Getting a look behind the scenes at a fashion brand is unique. But as the cloud around the industry’s supply chain system lifts, more companies are beginning to embrace transparency and share their processes with current and potential customers. In Fox Holt’s Behind The Brand interview series, we hear from designers, executives, and owners about what it takes to make their products. This interview features Bastet Noir and founder Daniela Milosheska as she talks about everything from material sourcing to transparency on social media.
How do you choose your materials?
Bastet Noir uses mostly deadstock materials — an environmentally sustainable material that minimizes waste and promotes circular fashion — which are tossed away by big fashion companies. We go around North Macedonia and visit family-owned production facilities and hunt for fabrics in their storage. We like to use mostly natural materials, so we lean towards those, such as linen, cotton, cashmere, wool, and silk. If we can’t find a good pattern or the choice of colors is poor, our second choice is fabrics mixed with polyester, but even when we do have to work with synthetic fabrics, we make sure they make up a very small percentage of fibers. Before we start, we make a mood board with certain colors and styles to avoid losing ourselves in the piles of unwanted material.
What practices do you implement that make your production operations more sustainable than the fashion industry standard?
We do everything according to measurements and don’t hold any inventory apart from the deadstock fabrics we work with. Everything is made after an item is ordered. We always use on-demand production, which makes Bastet Noir an extremely sustainable label and very different from other fashion labels. We also work with women-owned studios operated by single mothers. The orders they receive through us help them earn much more than the industry’s average monthly salary of less than 300$, making it possible for our label to address issues like intersectional environmentalism and social responsibility.
How do you move your products through your supply chain?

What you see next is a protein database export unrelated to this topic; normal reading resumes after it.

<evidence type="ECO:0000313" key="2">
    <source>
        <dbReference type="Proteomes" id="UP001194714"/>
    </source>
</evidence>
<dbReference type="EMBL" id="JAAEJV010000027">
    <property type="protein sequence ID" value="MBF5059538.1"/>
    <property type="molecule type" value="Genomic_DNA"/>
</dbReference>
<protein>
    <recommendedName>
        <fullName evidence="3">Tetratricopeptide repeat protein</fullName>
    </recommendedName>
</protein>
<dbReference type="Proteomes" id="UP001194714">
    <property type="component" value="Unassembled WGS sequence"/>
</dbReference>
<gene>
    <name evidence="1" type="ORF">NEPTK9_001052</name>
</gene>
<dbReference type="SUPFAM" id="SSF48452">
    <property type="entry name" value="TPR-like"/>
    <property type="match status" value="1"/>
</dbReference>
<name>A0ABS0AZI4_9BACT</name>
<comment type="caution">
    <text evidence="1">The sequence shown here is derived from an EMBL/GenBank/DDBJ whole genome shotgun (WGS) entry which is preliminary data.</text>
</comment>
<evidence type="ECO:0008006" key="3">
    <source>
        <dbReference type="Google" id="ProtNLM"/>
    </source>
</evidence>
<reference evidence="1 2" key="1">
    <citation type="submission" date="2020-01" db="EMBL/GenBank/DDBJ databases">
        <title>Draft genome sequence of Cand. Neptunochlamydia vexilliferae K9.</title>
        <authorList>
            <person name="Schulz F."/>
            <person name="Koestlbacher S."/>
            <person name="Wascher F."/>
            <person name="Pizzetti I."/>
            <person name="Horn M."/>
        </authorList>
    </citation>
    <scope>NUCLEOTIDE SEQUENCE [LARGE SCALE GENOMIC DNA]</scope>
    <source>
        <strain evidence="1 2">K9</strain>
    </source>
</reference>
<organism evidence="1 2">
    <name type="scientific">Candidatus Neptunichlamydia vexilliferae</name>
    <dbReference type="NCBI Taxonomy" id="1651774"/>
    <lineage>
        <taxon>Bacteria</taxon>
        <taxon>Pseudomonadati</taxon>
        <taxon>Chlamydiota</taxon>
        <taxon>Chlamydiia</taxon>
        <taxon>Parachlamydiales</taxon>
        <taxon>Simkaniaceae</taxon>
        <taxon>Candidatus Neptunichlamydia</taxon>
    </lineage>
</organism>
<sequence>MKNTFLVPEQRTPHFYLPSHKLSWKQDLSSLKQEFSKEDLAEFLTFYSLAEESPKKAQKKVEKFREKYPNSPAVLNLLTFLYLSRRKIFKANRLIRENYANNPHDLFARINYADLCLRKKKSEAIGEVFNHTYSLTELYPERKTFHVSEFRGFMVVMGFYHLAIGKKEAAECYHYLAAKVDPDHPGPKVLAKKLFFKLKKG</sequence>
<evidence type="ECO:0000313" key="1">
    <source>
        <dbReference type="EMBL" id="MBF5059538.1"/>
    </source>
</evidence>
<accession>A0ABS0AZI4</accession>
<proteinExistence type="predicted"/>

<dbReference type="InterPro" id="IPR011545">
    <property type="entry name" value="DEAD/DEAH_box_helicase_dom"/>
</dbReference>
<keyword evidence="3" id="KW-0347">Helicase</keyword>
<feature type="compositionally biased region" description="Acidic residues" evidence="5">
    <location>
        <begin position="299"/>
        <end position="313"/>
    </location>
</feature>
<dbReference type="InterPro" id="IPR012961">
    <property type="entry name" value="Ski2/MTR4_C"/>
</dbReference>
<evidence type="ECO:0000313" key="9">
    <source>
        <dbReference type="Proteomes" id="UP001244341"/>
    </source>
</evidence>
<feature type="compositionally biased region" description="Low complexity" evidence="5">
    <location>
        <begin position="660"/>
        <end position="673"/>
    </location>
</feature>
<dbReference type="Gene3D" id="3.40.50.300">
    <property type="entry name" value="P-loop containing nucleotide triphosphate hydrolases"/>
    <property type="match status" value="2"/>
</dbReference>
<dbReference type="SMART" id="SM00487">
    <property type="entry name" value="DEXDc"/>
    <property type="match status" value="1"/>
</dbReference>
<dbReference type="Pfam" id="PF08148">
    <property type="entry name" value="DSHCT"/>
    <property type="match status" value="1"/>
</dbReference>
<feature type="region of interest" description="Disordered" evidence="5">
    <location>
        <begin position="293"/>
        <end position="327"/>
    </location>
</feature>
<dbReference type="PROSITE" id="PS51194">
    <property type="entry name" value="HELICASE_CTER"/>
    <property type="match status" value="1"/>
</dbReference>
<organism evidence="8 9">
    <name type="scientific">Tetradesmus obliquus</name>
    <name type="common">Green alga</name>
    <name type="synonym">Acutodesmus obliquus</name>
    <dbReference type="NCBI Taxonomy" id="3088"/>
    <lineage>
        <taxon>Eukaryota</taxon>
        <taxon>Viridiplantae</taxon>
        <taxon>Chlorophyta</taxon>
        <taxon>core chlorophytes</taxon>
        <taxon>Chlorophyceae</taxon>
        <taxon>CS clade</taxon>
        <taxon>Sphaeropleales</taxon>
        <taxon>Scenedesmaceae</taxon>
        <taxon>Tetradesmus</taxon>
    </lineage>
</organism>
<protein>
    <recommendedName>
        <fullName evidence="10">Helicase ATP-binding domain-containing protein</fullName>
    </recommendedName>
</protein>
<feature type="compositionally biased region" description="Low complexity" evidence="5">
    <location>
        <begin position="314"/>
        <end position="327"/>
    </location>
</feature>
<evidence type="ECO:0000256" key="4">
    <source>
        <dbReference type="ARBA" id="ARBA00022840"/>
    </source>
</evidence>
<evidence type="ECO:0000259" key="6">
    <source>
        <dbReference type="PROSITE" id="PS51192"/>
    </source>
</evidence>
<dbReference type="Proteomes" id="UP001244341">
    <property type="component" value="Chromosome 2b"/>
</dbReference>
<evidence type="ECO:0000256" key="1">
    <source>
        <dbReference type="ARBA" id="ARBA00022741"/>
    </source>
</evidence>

All of the production studios we work with are located within a 10km radius from our main office, making it possible for us to use bikes to pick up the items for delivery instead of cars. Just a few months ago, we also started using carbon neutral shipping as well for all of the orders happening through our website. We work with a non-profit called Pachama to make sure that a percentage of our sales supports forest protection initiatives. You can read more about this project on our website.
How do you want to improve your production operations in the future?
Quality is forever our number one goal, so we’ll keep investing in this more in the future. Improving the way clothes are made is always our top priority. What we’re currently doing is investing more of our attention into preserving craftsmanship and hand-made techniques, so our customers not only get a piece of clothing when they purchase something on our site, but they get a piece of art, as well. We believe that our customers and all other potential customers should get the top quality for every dollar spent.
How are you addressing consumers’ demand for transparency?
Once it’s made and photographed, every collection is followed by a Behind the Scenes blog post that unravels all the details on how it’s made, the fabrics used, the inspiration behind it, and the people involved in making it. We believe that this is a crucial part because we get to show our customers not just the good stuff and the fun stuff, but also, they can see just how much work is poured into every piece we create. We also share more details on who made the item and how much time it took us to make it, which techniques we used, and so on.
Every product is followed by a transparency infographic that shows the exact amount we’ve spent on fabrics, production, hardware (zippers, buttons, elastic bands, etc.), packaging, and shipping. We also make sure our social media is filled with videos of the production of all of the items we sell, so customers can see the details for themselves.